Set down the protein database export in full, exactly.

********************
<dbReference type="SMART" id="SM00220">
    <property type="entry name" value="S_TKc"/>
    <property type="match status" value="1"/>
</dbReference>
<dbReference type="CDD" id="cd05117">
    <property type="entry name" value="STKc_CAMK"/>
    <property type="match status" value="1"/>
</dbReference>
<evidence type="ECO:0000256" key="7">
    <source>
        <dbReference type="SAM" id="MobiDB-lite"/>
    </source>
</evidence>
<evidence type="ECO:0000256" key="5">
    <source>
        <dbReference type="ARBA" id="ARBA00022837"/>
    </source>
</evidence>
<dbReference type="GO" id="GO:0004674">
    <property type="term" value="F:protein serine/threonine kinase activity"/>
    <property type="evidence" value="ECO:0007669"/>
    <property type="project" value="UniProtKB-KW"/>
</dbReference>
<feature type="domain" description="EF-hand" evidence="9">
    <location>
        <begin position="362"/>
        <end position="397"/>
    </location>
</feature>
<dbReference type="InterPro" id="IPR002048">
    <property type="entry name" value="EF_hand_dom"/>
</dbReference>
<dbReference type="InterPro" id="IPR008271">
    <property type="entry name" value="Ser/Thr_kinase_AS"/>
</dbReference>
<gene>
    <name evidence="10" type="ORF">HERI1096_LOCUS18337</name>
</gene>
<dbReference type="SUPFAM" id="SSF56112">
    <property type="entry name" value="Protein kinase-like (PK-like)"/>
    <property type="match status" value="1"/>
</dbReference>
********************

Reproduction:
<dbReference type="SMART" id="SM00220">
    <property type="entry name" value="S_TKc"/>
    <property type="match status" value="1"/>
</dbReference>
<dbReference type="CDD" id="cd05117">
    <property type="entry name" value="STKc_CAMK"/>
    <property type="match status" value="1"/>
</dbReference>
<evidence type="ECO:0000256" key="7">
    <source>
        <dbReference type="SAM" id="MobiDB-lite"/>
    </source>
</evidence>
<evidence type="ECO:0000256" key="5">
    <source>
        <dbReference type="ARBA" id="ARBA00022837"/>
    </source>
</evidence>
<dbReference type="GO" id="GO:0004674">
    <property type="term" value="F:protein serine/threonine kinase activity"/>
    <property type="evidence" value="ECO:0007669"/>
    <property type="project" value="UniProtKB-KW"/>
</dbReference>
<feature type="domain" description="EF-hand" evidence="9">
    <location>
        <begin position="362"/>
        <end position="397"/>
    </location>
</feature>
<dbReference type="InterPro" id="IPR002048">
    <property type="entry name" value="EF_hand_dom"/>
</dbReference>
<dbReference type="InterPro" id="IPR008271">
    <property type="entry name" value="Ser/Thr_kinase_AS"/>
</dbReference>
<gene>
    <name evidence="10" type="ORF">HERI1096_LOCUS18337</name>
</gene>
<dbReference type="SUPFAM" id="SSF56112">
    <property type="entry name" value="Protein kinase-like (PK-like)"/>
    <property type="match status" value="1"/>
</dbReference>